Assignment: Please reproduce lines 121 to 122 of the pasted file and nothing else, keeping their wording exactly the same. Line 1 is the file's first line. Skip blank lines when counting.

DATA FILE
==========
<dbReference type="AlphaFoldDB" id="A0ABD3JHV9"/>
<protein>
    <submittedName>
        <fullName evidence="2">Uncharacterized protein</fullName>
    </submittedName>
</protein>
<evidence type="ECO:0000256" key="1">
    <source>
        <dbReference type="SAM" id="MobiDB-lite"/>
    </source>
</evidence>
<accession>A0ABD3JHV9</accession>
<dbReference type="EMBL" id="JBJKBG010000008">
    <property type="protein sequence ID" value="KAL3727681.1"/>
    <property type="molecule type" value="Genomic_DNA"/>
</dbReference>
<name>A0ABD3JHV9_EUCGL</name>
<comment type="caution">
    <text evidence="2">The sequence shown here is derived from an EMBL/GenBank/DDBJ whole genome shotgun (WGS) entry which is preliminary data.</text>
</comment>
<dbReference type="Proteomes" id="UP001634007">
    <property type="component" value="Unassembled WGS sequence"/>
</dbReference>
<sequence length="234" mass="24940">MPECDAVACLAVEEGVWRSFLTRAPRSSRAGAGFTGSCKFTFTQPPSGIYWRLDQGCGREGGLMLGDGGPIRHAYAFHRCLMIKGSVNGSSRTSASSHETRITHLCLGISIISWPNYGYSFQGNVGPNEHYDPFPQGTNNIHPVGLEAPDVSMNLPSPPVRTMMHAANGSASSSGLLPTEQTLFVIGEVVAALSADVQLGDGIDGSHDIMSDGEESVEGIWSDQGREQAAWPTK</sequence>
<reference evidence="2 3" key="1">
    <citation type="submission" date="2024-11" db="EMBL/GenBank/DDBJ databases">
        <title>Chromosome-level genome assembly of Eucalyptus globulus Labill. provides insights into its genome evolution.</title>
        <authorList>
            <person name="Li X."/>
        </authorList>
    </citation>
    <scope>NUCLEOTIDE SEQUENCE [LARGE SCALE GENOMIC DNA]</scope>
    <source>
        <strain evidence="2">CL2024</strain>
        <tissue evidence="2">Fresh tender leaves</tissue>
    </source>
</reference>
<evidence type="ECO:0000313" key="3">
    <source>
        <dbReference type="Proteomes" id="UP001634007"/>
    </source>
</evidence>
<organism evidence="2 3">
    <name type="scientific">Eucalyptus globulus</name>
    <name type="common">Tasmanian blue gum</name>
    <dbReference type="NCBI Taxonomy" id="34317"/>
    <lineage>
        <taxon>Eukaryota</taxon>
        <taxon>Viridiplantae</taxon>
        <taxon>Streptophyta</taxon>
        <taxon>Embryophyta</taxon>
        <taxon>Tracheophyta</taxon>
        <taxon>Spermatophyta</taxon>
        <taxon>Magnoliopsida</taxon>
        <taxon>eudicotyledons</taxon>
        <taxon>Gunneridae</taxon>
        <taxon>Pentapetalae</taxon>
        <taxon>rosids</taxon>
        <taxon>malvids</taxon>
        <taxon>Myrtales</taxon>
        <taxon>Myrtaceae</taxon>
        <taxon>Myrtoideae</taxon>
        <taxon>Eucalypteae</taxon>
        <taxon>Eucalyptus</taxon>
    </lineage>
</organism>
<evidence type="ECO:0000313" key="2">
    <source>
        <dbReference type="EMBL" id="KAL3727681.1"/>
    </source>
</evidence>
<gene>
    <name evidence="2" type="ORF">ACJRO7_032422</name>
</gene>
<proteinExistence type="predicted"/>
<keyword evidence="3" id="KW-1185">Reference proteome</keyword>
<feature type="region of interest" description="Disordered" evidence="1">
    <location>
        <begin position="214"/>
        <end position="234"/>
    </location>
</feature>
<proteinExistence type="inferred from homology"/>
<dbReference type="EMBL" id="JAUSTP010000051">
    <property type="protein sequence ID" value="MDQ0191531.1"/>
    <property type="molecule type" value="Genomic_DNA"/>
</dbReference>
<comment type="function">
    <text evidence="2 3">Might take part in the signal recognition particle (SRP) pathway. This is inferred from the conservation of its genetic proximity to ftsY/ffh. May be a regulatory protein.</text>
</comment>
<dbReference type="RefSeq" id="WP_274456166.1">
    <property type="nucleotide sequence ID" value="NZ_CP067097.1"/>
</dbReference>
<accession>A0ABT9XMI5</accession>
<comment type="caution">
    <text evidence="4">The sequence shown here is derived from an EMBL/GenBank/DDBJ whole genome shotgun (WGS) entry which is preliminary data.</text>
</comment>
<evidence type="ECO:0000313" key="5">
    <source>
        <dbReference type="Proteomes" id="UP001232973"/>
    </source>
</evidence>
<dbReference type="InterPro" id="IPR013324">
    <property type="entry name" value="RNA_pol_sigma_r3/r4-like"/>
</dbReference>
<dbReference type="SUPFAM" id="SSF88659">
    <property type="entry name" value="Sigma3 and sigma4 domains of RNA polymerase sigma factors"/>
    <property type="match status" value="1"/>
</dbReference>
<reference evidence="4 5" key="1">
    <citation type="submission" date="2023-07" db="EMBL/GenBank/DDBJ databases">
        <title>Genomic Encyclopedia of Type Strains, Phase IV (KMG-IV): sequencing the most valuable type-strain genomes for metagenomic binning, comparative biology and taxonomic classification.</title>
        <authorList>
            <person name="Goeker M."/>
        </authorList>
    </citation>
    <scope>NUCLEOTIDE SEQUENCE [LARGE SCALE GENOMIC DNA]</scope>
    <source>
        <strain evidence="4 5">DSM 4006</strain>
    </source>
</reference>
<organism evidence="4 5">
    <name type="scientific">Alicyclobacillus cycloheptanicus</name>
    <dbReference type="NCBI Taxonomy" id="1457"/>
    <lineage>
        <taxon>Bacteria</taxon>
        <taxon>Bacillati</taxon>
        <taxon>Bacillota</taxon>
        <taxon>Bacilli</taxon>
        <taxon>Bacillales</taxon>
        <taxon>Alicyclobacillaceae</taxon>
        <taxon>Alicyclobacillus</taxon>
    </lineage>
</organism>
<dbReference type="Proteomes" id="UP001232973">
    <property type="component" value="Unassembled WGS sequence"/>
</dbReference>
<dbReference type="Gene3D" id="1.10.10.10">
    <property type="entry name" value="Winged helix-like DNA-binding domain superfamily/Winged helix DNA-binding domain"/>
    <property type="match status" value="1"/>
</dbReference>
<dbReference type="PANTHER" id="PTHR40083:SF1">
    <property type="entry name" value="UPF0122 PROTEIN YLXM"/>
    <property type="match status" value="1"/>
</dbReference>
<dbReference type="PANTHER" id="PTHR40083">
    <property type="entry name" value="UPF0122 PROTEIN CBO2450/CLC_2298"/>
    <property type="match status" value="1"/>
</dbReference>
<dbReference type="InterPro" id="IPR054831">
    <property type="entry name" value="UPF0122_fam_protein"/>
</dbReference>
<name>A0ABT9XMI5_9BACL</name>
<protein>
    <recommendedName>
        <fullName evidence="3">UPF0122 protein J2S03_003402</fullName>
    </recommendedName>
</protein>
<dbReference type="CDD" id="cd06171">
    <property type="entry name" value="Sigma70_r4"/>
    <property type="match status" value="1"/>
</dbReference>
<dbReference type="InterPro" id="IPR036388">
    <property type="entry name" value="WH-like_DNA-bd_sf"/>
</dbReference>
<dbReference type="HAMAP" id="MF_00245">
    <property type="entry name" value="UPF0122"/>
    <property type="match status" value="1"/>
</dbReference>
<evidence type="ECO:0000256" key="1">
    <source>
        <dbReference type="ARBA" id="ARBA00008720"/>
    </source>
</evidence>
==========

</reference>
<organism evidence="4 5">